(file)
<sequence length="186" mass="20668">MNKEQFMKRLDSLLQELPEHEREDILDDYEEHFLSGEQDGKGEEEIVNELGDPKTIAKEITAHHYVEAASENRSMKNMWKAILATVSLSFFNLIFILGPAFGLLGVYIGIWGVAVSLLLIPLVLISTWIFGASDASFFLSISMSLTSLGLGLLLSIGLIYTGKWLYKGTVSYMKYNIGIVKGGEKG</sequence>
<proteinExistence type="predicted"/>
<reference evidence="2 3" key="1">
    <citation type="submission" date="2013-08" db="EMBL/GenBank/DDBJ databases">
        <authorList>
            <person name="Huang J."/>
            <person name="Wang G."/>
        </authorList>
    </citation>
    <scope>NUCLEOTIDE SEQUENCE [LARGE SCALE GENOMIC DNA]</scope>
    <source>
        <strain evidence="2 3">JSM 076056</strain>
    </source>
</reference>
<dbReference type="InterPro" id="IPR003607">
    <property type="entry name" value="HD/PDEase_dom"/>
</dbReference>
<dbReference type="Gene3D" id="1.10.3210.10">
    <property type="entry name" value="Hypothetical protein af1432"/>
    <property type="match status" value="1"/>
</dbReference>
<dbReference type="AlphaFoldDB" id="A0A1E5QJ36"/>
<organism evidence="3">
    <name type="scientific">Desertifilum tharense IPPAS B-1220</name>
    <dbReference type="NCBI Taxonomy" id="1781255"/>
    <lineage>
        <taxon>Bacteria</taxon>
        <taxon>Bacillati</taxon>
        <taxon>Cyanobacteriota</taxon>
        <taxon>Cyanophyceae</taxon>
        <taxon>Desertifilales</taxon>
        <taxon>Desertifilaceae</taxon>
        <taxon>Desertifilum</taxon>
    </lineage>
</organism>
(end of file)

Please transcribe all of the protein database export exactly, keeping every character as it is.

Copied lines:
<sequence length="186" mass="20668">MNKEQFMKRLDSLLQELPEHEREDILDDYEEHFLSGEQDGKGEEEIVNELGDPKTIAKEITAHHYVEAASENRSMKNMWKAILATVSLSFFNLIFILGPAFGLLGVYIGIWGVAVSLLLIPLVLISTWIFGASDASFFLSISMSLTSLGLGLLLSIGLIYTGKWLYKGTVSYMKYNIGIVKGGEKG</sequence>
<proteinExistence type="predicted"/>
<reference evidence="2 3" key="1">
    <citation type="submission" date="2013-08" db="EMBL/GenBank/DDBJ databases">
        <authorList>
            <person name="Huang J."/>
            <person name="Wang G."/>
        </authorList>
    </citation>
    <scope>NUCLEOTIDE SEQUENCE [LARGE SCALE GENOMIC DNA]</scope>
    <source>
        <strain evidence="2 3">JSM 076056</strain>
    </source>
</reference>
<dbReference type="InterPro" id="IPR003607">
    <property type="entry name" value="HD/PDEase_dom"/>
</dbReference>
<dbReference type="Gene3D" id="1.10.3210.10">
    <property type="entry name" value="Hypothetical protein af1432"/>
    <property type="match status" value="1"/>
</dbReference>
<dbReference type="AlphaFoldDB" id="A0A1E5QJ36"/>
<organism evidence="3">
    <name type="scientific">Desertifilum tharense IPPAS B-1220</name>
    <dbReference type="NCBI Taxonomy" id="1781255"/>
    <lineage>
        <taxon>Bacteria</taxon>
        <taxon>Bacillati</taxon>
        <taxon>Cyanobacteriota</taxon>
        <taxon>Cyanophyceae</taxon>
        <taxon>Desertifilales</taxon>
        <taxon>Desertifilaceae</taxon>
        <taxon>Desertifilum</taxon>
    </lineage>
</organism>